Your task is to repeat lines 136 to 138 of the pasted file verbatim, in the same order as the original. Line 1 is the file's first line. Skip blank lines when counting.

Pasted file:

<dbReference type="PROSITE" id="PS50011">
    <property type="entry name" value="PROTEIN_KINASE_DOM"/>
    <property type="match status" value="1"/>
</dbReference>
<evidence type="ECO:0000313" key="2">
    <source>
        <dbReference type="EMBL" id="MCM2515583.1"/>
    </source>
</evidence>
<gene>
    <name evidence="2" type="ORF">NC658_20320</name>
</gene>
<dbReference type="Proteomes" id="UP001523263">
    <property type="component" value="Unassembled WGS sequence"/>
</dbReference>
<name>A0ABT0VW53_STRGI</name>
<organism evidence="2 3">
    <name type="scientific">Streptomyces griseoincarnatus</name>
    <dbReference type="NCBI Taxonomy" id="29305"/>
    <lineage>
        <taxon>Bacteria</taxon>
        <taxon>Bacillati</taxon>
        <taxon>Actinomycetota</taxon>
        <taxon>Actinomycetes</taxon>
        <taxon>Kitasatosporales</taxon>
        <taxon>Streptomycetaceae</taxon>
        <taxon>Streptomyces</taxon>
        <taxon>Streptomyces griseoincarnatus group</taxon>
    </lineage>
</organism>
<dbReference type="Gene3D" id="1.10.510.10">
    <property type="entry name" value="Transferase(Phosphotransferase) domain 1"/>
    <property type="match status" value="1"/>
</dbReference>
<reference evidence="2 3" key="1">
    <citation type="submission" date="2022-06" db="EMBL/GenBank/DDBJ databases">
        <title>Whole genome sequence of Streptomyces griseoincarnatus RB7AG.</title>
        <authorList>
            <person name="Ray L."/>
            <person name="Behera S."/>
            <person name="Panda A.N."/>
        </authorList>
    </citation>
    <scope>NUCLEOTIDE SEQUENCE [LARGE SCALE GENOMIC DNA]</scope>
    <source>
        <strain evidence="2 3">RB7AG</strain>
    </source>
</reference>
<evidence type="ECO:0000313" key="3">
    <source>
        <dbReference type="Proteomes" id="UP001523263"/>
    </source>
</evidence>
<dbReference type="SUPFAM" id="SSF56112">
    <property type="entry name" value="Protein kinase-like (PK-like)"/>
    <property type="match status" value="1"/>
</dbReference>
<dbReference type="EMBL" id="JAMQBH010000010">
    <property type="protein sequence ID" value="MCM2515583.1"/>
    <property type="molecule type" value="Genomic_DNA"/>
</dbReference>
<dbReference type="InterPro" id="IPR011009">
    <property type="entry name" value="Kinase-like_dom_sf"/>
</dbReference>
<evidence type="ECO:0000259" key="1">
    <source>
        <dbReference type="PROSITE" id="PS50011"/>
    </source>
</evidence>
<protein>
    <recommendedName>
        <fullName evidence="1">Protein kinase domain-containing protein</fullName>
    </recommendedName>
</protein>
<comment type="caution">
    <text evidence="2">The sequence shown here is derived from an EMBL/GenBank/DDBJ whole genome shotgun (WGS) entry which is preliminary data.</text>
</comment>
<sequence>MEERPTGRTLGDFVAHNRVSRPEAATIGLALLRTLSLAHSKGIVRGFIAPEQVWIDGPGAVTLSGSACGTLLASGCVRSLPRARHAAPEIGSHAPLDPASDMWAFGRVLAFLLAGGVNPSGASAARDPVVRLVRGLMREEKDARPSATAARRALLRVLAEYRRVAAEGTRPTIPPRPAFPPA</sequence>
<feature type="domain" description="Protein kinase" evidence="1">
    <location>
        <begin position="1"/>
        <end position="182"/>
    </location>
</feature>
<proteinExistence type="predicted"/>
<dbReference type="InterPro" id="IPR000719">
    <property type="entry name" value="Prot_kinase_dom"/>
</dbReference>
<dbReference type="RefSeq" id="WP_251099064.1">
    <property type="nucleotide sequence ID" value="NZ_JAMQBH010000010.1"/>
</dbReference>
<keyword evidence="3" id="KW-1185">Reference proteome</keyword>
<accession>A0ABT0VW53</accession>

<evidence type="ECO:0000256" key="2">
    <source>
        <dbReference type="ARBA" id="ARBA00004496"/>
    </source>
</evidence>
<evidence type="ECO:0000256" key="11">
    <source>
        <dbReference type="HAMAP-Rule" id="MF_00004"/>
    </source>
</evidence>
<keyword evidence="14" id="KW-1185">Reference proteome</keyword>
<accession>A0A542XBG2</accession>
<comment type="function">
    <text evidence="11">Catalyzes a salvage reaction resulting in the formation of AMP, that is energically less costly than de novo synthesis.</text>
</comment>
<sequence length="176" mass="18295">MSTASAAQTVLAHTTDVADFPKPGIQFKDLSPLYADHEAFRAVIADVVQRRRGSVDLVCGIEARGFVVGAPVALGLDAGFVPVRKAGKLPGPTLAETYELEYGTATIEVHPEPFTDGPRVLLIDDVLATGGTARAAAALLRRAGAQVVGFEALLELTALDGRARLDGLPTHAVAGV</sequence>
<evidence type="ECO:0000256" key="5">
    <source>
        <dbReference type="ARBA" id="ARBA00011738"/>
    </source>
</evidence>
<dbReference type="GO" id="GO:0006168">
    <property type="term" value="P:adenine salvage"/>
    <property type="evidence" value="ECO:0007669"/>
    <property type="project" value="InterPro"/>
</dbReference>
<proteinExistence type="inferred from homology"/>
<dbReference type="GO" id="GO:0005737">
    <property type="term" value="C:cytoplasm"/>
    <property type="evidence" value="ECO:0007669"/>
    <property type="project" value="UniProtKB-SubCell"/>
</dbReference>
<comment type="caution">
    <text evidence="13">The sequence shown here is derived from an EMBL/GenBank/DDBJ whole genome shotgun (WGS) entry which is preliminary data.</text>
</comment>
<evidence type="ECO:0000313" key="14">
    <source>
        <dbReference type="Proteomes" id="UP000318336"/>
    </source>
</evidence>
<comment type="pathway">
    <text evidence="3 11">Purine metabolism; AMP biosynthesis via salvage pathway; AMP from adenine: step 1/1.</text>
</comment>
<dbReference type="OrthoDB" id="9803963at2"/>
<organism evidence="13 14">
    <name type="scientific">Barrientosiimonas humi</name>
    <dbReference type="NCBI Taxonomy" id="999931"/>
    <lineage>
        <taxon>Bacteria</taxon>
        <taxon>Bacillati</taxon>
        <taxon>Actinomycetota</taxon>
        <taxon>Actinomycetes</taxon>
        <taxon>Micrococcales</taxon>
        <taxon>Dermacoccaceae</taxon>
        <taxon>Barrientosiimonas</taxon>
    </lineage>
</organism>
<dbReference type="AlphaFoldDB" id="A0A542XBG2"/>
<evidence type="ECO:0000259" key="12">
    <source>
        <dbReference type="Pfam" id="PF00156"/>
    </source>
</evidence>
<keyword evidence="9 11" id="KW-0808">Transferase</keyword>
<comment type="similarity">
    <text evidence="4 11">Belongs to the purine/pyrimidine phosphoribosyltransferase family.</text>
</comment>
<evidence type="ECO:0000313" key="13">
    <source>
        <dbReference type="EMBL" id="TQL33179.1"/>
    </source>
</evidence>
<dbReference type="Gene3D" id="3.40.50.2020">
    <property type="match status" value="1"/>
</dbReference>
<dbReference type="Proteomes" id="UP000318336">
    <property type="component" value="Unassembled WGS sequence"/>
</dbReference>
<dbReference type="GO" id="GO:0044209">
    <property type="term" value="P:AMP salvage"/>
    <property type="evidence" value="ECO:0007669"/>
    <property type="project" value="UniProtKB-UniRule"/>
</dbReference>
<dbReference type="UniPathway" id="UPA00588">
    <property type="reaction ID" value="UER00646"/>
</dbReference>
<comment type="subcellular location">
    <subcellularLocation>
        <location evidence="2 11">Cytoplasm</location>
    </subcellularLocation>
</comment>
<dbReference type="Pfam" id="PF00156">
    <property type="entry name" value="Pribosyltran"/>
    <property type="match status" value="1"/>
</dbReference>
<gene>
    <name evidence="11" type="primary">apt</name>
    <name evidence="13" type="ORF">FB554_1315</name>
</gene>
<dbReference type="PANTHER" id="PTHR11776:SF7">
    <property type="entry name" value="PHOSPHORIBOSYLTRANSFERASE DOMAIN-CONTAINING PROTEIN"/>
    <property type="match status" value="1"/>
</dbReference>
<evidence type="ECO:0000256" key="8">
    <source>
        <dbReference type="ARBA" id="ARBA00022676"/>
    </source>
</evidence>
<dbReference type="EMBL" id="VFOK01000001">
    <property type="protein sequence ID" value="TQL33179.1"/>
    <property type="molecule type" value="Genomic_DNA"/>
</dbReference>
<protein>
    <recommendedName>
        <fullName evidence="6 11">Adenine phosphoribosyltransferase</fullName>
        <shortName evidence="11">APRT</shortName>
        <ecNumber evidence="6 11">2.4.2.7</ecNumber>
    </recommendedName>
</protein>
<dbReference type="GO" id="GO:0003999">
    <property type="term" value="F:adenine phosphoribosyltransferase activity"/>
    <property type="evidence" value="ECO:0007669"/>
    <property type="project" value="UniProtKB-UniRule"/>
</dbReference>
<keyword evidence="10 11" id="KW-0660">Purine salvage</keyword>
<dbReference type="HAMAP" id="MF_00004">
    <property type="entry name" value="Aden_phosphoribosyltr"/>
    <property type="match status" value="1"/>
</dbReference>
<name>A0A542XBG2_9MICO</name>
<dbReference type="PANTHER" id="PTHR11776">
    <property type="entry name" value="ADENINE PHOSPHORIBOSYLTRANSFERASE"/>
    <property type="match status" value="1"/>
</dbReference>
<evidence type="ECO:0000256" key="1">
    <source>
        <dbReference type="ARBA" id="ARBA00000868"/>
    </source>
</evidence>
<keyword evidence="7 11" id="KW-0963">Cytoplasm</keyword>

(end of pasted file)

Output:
</comment>
<dbReference type="OrthoDB" id="9803963at2"/>
<organism evidence="13 14">